The Lilium Jet is well-situated to serve the premium segment, they add, due to its spacious cabin. In fact, the company has already received “overwhelming interest from the private and business professional segments eager to own our aircraft and to participate in the advancement of sustainable aviation”.

    Lilium hopes its partnership with PhilJets will bring eVTOLs to the Philippines to facilitate premium travel across its thousands of islands, and ArcosJet has purchased 10 Lilium Jets that will be available for customers across the Middle East.

    Such aircraft will make zero-operating emission, high-speed regional air mobility a reality, the spokesperson says, adding there are plans to take this further in the future.

    “Our long-term vision is to enable a portfolio of electric aircraft, which could include larger regional electric aircraft with runway take-off and landing capability, replacing highly carbon-intense short-haul flights.”

    Airbus: CityAirbus NextGen

    Airbus began assembling its CityAirbus NextGen platform in Donauwörth, Germany in 2023, wrapping up the year by performing the ‘power-on’, says Balkiz Sarihan, Head of Urban Air Mobility (UAM) at Airbus.

    “We are now preparing the next phase of CityAirbus NextGen for which we will make full use of our brand new AAM-dedicated test center, which we finished construction on last year at the site in Donauwörth,” she adds. “We will enter flight testing with CityAirbus NextGen this year.”

    Sarihan says Airbus has set up an Air Mobility Initiative in Germany that gathers more than 30 industrial and institutional partners together to look at advanced air mobility through aircraft, airspace management and infrastructure lenses. It has developed a similar ecosystem in Italy, she adds.

    The company has identified three initial feeder markets for the platform: Emergency Medical Services, eco-tourism and ‘connecting communities’ – i.e., scheduled passenger travel on predefined routes, which could include Business Aviation use.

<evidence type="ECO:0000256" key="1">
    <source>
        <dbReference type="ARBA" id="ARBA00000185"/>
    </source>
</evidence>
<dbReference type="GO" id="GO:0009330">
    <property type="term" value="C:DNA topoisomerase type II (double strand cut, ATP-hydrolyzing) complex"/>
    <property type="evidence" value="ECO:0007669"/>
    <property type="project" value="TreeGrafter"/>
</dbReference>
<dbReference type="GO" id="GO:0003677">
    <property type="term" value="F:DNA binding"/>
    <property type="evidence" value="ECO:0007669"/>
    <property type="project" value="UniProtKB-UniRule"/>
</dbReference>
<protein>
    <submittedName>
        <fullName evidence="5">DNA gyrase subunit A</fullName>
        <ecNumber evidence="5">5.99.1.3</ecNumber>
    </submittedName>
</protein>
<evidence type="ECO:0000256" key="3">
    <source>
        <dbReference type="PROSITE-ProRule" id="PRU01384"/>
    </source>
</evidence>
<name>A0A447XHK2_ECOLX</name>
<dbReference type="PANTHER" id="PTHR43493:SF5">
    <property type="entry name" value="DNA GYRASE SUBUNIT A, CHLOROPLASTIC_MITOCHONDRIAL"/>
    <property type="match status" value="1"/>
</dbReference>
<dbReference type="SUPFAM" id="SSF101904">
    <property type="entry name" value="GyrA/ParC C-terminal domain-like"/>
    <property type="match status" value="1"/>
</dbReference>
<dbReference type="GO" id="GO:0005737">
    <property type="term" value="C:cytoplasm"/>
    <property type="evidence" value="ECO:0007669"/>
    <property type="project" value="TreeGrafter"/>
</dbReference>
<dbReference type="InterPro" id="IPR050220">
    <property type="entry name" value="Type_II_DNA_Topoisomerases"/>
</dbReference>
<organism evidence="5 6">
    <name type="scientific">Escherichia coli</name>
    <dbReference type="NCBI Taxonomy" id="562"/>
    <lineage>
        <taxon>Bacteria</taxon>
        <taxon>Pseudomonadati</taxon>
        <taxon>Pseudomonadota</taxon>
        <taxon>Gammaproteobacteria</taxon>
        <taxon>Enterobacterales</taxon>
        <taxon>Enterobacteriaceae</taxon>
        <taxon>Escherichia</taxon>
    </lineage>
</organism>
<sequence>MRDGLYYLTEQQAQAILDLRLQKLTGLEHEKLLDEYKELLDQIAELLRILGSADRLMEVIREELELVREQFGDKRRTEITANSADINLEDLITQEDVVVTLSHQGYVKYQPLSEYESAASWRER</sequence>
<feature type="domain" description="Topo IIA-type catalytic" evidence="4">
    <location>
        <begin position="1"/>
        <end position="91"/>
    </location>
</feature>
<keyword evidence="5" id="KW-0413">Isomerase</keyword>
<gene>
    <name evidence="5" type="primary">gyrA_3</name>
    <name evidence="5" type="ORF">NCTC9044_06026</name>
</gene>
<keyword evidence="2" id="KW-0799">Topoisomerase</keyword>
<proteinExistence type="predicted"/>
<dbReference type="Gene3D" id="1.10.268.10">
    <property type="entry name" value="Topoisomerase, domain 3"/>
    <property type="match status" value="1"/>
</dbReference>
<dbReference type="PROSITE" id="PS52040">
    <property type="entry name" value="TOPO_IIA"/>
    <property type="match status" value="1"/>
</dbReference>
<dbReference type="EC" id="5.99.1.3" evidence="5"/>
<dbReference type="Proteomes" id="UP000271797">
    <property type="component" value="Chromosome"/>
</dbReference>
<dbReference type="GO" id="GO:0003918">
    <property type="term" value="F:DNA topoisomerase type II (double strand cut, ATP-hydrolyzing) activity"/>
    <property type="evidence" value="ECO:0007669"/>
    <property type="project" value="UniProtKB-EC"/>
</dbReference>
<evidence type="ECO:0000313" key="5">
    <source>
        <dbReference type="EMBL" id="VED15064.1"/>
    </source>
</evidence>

“There are different potential models depending on the region and the mission,” Sarihan continues. “It could be typical helicopter operators or airlines and other private organizations. If AAM can add value and there is a business case, there will certainly be an operator.” 

    Volocopter: VoloCity

    Volocopter will launch its VoloCity commercial air taxi services in Europe this year, according to a Volocopter spokesperson, with plans to initially operate in Paris and Rome. VoloCity is designed to transport one pilot and one passenger. In the future, the company aims to make its family of aircraft fully autonomous.

    “We have focused on certifying our VoloCity aircraft and are now close to completing the last steps of our certification plan with EASA,” the spokesperson explains.

    Other recent highlights for Volocopter include partnership agreements with various investors and collaborators, such as Bristow Group to bring UAM services to the US and UK. In addition, the company is developing VoloIQ, a cloud-based platform that will support eVTOL operations, including those of Volocopter’s rivals.

    According to Volocopter’s spokesperson, the air taxis could be used by business travellers who are, for example, travelling from an airport to a city center. “eVTOL aircraft will show their potential to transform aviation, including the Business Aviation segment, into a more sustainable and cost-effective industry,” they explain.

    “While Volocopter is not targeting the Business Aviation sector, from a general perspective we can say the operational structure of eVTOLs is flexible.”

    Joby Aviation Prototype

    Joby Aviation took a major step towards scaled production with the rollout and subsequent flight of its first production prototype aircraft in 2023, the company says.

    “While we have been flying full size aircraft since 2017 — and have now flown more than 30,000 miles with pre-production prototypes — this aircraft has been manufactured in accordance with a released design and built according to a complete implementation of a quality management system,” a spokesperson for the company highlights, adding that this marks an important step on the path to achieving the FAA Type Certification required to begin commercial passenger operations.

    The company announced in February 2024 that the FAA has accepted Joby’s certification plan for its propulsion system, with only one certification document still currently under review.